When they are comfortably housed, it takes turtles and tortoises only a short while to associate their human caretakers with food. Within a few days your semiaquatic or aquatic turtle will probably be swimming to the front of his tank and paddling noisily in eager anticipation of being fed. Most will take food from your fingers, but use care – a turtle's beak is sharp, his jaws are strong, and, in his eagerness to eat, your finger may get bitten. Although they react more staidly, tortoises will as quickly associate you with food and plod quietly toward you to be fed.
North American wood turtles often find their earthworm repast by "stomping." This technique involves raising the shell high above the ground on extended legs, then collapsing against the moist earth. The vibrations from this apparently induce earthworms to surface where they can be eaten.
Turtles have sharp beak-like mandibles (some have crushing surfaces inside their mouth as well) and are capable of executing powerful bites. Indeed, some turtles are known for the strength of their jaws and the shortness of their tempers. Among these are the common and the alligator snapping turtles of America and some Australian side-necked turtles that are also referred to as snapping turtles. Other turtle species that will readily bite are the various New World mud and musk turtles, African mud turtles and many soft-shelled turtles. Tortoises are less inclined to bite and many species cannot be induced to do so.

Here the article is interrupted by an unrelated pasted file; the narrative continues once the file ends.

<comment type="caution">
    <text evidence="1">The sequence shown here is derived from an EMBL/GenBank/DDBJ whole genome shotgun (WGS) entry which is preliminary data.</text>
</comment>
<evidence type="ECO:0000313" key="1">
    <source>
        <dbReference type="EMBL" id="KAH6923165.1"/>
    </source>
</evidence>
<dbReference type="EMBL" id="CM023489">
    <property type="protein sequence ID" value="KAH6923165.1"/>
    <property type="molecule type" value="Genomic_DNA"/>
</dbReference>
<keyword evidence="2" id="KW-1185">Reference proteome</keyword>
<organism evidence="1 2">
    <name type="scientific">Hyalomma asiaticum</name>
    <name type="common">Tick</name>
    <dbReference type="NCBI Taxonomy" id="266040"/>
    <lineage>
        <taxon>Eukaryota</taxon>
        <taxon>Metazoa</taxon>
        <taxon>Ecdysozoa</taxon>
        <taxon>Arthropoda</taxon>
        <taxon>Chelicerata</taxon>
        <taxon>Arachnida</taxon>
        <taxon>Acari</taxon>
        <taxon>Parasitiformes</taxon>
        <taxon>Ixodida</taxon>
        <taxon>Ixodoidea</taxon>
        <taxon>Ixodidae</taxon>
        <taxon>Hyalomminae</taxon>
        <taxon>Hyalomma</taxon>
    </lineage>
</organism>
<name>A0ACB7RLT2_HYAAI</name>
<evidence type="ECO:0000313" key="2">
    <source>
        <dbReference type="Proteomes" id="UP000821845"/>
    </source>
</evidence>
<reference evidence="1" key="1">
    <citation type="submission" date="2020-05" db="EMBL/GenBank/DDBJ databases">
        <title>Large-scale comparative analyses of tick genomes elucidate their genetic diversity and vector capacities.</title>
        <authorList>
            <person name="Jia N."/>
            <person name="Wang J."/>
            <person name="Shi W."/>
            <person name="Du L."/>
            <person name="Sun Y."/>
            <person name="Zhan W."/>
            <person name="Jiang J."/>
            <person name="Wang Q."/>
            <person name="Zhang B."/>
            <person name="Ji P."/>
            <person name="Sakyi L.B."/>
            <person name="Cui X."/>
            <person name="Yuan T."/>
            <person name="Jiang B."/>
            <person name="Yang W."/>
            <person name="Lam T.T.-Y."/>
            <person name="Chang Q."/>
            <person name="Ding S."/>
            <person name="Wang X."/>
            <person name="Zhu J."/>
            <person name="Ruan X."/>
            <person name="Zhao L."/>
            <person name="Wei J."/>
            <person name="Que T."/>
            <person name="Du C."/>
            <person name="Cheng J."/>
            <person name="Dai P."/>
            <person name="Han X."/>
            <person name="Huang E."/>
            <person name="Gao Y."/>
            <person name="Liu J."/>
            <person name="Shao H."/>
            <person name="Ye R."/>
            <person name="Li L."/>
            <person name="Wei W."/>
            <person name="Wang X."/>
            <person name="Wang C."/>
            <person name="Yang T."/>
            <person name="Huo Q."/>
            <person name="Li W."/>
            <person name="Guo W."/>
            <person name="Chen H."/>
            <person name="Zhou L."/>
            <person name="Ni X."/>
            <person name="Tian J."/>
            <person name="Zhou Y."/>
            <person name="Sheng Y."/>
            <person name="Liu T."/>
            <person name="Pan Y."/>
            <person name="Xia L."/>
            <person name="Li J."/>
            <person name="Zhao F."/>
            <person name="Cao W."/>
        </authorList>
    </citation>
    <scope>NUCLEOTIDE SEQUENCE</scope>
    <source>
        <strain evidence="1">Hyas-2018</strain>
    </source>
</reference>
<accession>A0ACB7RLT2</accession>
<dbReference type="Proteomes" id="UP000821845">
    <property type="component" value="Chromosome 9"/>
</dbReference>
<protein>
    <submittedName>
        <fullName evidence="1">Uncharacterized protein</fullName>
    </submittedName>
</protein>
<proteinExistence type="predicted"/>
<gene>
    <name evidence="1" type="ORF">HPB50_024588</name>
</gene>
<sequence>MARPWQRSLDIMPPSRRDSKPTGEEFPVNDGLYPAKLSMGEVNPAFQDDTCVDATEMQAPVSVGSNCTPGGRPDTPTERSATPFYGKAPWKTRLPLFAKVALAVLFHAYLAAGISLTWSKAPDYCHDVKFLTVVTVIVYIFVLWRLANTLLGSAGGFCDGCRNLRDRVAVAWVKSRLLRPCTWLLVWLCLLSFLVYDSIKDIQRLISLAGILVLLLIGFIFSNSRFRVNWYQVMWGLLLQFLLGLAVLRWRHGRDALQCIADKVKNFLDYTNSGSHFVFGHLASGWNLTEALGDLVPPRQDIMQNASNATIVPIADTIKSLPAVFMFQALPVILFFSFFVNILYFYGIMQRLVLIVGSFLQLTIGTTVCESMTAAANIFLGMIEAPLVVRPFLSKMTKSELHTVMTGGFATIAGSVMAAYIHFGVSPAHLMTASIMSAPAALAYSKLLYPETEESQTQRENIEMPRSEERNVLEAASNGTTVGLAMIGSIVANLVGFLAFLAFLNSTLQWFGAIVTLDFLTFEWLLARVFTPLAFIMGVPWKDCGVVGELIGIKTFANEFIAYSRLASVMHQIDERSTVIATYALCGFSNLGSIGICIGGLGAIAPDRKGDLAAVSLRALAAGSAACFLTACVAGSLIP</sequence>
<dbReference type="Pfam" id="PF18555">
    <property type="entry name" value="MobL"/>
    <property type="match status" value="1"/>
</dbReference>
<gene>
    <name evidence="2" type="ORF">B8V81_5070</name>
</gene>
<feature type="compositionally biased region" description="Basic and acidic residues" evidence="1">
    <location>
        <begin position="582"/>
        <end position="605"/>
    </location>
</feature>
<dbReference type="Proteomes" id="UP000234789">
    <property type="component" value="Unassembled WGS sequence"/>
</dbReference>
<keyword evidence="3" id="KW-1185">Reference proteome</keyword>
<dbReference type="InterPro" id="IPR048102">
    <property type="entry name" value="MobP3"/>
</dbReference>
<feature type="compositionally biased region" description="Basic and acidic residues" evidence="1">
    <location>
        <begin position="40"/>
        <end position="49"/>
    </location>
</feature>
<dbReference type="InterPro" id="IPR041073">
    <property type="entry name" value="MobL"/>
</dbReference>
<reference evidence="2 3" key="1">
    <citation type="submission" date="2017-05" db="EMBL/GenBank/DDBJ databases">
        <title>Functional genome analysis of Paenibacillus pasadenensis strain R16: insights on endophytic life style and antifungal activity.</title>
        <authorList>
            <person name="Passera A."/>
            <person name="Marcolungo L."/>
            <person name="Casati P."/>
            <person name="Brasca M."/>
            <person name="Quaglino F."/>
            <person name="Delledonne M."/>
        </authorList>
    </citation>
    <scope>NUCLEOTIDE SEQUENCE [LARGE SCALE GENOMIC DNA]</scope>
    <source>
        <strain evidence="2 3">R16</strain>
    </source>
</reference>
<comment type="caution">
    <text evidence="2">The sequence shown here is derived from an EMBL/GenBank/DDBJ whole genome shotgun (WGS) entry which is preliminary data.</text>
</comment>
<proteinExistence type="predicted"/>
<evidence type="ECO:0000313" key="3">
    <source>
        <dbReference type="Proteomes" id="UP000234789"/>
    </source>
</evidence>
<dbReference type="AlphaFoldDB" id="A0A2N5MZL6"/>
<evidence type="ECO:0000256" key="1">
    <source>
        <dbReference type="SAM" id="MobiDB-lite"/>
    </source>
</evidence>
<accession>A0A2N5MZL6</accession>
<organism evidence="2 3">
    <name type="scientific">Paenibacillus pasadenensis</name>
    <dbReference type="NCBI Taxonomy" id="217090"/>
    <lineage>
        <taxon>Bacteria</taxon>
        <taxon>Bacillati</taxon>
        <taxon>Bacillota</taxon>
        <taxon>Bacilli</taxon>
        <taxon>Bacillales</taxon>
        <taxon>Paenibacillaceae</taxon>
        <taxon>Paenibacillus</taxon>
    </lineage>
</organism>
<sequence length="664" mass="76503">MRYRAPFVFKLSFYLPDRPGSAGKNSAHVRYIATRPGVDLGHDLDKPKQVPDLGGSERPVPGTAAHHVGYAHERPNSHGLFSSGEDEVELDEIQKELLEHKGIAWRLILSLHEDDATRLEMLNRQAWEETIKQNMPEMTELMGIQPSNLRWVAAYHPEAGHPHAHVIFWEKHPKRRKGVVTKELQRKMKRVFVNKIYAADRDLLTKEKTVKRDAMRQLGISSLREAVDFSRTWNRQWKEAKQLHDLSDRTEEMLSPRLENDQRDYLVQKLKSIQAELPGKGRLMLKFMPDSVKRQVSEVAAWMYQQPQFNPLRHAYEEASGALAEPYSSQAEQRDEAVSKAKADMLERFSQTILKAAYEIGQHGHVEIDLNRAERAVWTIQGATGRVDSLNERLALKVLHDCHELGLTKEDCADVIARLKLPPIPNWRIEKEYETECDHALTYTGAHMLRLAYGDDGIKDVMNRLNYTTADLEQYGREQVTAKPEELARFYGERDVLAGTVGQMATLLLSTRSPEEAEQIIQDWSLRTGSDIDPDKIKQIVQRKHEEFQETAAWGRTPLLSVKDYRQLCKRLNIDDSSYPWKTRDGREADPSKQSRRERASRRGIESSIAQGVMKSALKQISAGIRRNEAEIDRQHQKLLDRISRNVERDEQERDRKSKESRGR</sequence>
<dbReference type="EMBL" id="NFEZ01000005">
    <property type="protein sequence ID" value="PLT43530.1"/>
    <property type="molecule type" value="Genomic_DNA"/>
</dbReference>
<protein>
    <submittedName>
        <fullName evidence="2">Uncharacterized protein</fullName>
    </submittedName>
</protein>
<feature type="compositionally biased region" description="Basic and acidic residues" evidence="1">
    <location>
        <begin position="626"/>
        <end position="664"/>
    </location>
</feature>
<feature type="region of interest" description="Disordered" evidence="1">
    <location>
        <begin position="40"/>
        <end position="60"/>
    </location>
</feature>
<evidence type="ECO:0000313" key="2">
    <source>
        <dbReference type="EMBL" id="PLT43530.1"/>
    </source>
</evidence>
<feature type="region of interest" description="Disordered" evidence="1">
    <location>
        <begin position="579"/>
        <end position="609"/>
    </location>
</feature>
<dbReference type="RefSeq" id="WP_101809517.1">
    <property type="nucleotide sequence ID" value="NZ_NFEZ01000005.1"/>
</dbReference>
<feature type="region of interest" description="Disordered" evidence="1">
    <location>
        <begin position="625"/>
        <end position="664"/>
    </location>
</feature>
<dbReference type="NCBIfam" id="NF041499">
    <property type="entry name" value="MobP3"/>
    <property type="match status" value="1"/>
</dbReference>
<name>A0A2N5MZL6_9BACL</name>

Aggression and Courtship
Male turtles can be aggressive toward each other, and when ready to breed, some may extend this aggression to non-receptive females. Aggression usually takes the form of nipping at another turtle's extended legs or face or at his shell, butting of shell against shell, or trying to overturn a rival. Much the same interactions are also the courtship techniques of some species. When two males are involved, these interactions will be aggression. When a male and a female are involved, it may be (at least at times) difficult to determine whether it is courtship or aggression that you are watching.
In contrast, courtship by some aquatic turtles is quite graceful and intricate. A male may swim around or swim backward in front of a receptive female, fluttering and vibrating his foreclaws against her head and neck. Following this, copulation will occur.
All turtles nest on land. Captives must be provided with a suitable nesting site. Females are quite exacting in finding the needed amount of ground moisture and temperature when searching for a nesting site. A very few species gather together a mound of vegetation for the nesting site. Although some turtles may dig a body pit with the forelimbs, the nest itself is dug with the hindfeet. In some cases false or satellite nests may be dug.
When a nest is completed, the complement of eggs is laid and each egg is positioned with a hind foot. Once all eggs have been laid, the nest is refilled with the loosened dirt, tamped down by the female and left for the duration. Incubation may take only a month and a half or may take the better part of a year. The hatchlings usually emerge en masse to face the vagaries of what has become an increasingly hostile world.